The difference between basic and best is more than a matter of labels, but speaks to the preparedness of a country for advanced methods and processes. A country that does not have a reliable annual budget cannot master the technical demands and political will to produce and implement a reliable medium-term framework. To be specific, significant variances between authorized and actual expenditures indicate that the finance ministry lacks the will or capacity to review the actions of spending units, or that the budget tabled by government is merely a pretense and not a genuine plan of activities and expenditures. In this circumstance, not only is a medium-term framework useless, but it can damage the country's fiscal position by generating pressure for higher expenditures in future years.
Across the full spectrum of PSM processes, there is a logical progression from simple to complex systems, from rules that control managers to rules that give managers broad operating discretion, from informal arrangements based on interpersonal relations to formal arrangements based on prescribed processes. This sequence is as relevant to the management of human resources and information systems as to the management of financial resources. It makes little sense to offer performance bonuses to workers employed through political connections, or to invest in construction of an integrated financial management information system in a country where financial reports are tardy or incomplete, and where staff have not internalized the norm of accurately recording transactions.
Singapore and Korea, the two countries mentioned earlier as exemplifying development while operating old fashioned control and compliance administrative systems, significantly modernized PSM arrangements once they achieved basic capacity. Approximately two decades after gaining independence, Singapore launched a series of reforms that shifted the country from input-based budgets that restrict managerial freedom to block budgets that both empower managers and hold them accountable for use of public money and substantive results. A big part of Singapore's success story has been recruitment, training, and excellent remumeration of the civil service, and indoctrination of a civil service culture that stresses the absolute necessity for performance and propriety in carrying out public responsibilities.
Korea has taken a different path, though the sequence has been the same as in Singapore: basics first, then best practice. Rather than step by step modernization, Korea launched a "big bang" reform early in the new millennium that purged the budget of most line items, established top-down budget policy introduced a medium-term framework, and combined strategic policymaking and public finance in an enlarged ministry of financed.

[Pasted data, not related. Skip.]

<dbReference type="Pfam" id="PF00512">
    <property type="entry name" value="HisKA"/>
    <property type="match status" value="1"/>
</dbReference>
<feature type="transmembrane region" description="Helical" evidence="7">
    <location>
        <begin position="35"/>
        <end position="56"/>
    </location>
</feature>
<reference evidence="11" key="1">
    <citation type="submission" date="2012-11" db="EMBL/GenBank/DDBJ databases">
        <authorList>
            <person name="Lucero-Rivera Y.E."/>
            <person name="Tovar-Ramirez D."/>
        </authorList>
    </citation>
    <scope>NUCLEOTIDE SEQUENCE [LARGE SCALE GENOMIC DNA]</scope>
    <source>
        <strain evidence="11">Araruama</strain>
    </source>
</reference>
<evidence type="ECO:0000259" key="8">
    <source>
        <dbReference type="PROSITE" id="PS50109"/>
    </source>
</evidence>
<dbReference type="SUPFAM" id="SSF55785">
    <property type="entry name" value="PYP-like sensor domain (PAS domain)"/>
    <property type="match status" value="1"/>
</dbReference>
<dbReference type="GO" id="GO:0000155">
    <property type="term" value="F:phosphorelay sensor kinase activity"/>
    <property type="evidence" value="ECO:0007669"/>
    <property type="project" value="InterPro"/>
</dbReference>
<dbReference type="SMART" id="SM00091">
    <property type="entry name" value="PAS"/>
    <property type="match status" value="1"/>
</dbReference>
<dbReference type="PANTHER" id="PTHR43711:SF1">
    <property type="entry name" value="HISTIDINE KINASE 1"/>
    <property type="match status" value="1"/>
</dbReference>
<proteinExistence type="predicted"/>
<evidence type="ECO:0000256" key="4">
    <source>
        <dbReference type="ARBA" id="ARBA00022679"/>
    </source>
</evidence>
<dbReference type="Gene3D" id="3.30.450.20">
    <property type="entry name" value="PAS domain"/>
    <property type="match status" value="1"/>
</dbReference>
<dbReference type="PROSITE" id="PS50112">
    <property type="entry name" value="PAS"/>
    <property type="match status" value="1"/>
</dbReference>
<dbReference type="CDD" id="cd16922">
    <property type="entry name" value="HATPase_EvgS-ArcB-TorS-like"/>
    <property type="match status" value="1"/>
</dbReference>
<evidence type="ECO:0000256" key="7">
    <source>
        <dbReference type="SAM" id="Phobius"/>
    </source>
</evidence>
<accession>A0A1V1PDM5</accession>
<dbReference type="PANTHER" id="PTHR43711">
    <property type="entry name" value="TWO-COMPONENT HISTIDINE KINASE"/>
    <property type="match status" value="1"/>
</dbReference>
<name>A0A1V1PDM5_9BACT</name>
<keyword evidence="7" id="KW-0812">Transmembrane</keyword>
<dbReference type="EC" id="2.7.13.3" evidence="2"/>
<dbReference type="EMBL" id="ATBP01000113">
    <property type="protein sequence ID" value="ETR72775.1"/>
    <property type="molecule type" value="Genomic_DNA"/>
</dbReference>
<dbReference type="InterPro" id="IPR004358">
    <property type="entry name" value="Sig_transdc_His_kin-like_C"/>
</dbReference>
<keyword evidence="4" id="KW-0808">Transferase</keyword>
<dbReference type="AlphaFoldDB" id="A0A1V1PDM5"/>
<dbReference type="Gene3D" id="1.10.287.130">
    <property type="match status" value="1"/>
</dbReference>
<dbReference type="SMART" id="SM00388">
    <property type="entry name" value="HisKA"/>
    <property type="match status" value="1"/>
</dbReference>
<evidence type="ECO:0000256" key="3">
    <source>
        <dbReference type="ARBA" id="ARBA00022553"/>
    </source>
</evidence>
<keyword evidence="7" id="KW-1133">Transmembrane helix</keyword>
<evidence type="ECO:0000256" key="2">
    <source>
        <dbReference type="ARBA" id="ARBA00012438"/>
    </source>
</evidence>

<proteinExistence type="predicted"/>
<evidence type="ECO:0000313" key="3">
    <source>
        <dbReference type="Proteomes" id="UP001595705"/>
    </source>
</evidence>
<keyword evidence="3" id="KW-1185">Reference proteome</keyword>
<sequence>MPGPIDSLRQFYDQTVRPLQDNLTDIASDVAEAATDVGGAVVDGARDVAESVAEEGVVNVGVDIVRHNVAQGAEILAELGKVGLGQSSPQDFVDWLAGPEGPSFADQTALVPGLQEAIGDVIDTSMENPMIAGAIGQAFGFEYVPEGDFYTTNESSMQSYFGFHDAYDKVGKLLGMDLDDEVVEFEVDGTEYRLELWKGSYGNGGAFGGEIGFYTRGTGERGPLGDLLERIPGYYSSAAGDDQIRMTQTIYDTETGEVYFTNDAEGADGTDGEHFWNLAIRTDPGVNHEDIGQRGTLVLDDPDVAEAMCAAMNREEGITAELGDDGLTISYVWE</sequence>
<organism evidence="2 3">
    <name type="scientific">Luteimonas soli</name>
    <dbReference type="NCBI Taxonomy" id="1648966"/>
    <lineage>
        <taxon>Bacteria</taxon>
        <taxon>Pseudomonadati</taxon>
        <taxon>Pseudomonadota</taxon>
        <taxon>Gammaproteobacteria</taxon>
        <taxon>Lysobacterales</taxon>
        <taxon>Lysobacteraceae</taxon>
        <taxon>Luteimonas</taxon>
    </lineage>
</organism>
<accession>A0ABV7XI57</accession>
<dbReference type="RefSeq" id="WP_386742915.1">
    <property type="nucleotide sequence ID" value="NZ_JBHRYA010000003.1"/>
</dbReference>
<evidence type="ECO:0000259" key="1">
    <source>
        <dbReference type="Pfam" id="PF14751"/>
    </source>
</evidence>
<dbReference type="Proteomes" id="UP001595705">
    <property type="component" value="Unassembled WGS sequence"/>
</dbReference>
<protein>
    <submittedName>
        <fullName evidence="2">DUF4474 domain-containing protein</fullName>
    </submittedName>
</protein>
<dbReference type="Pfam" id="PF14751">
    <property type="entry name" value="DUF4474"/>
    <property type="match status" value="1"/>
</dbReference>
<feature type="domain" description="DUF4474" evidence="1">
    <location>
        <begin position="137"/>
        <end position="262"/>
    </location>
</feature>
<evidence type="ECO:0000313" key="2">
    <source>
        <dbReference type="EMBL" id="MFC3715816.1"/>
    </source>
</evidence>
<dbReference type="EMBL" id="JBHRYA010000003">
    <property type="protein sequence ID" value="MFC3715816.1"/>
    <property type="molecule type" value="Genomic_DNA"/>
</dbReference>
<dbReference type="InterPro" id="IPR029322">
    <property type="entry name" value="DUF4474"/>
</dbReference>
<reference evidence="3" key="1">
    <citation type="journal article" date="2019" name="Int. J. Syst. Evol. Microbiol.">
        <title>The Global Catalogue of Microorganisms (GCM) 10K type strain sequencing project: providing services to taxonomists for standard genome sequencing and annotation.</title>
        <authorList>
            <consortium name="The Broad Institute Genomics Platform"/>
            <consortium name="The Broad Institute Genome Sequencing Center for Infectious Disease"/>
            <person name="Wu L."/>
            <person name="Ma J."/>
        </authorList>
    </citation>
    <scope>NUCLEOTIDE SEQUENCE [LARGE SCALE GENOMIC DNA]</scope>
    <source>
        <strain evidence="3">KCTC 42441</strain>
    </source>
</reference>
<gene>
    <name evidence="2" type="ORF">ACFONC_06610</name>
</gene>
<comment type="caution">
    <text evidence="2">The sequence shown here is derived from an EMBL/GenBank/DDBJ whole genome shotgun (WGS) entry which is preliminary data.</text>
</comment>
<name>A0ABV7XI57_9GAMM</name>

Singapore and Korea are not isolated cases. To this writer's knowledge, just about all "best practice" countries earned their stripes by first establishing reliable control-based PSM systems before graduating to "new public management" and modern public financial management techniques. Chile in Latin America, Australia in the Pacific, Sweden and the Netherlands in Europe are prominent countries that were well-grounded in basic PSM before they adopted contemporary best practices.
Singapore and Korea provide yet another lesson that is reflected in the title of this note. It is not the case that building basic capacity first retards a country's development and condemns it to second class status. Basic capacity is the surest route to rapid development and best PSM practice. The old adage "haste makes waste" has been validated by the numerous failed initiatives that dot the development landscape, and the project portfolios of World Bank and IMF. Failure, however, is an excellent teacher, provided one is willing to abide its lessons, even when they clash with conventional wisdom. Through disciplined, step-by step reform, the development community has the opportunity to achieve numerous success stories in the decades ahead.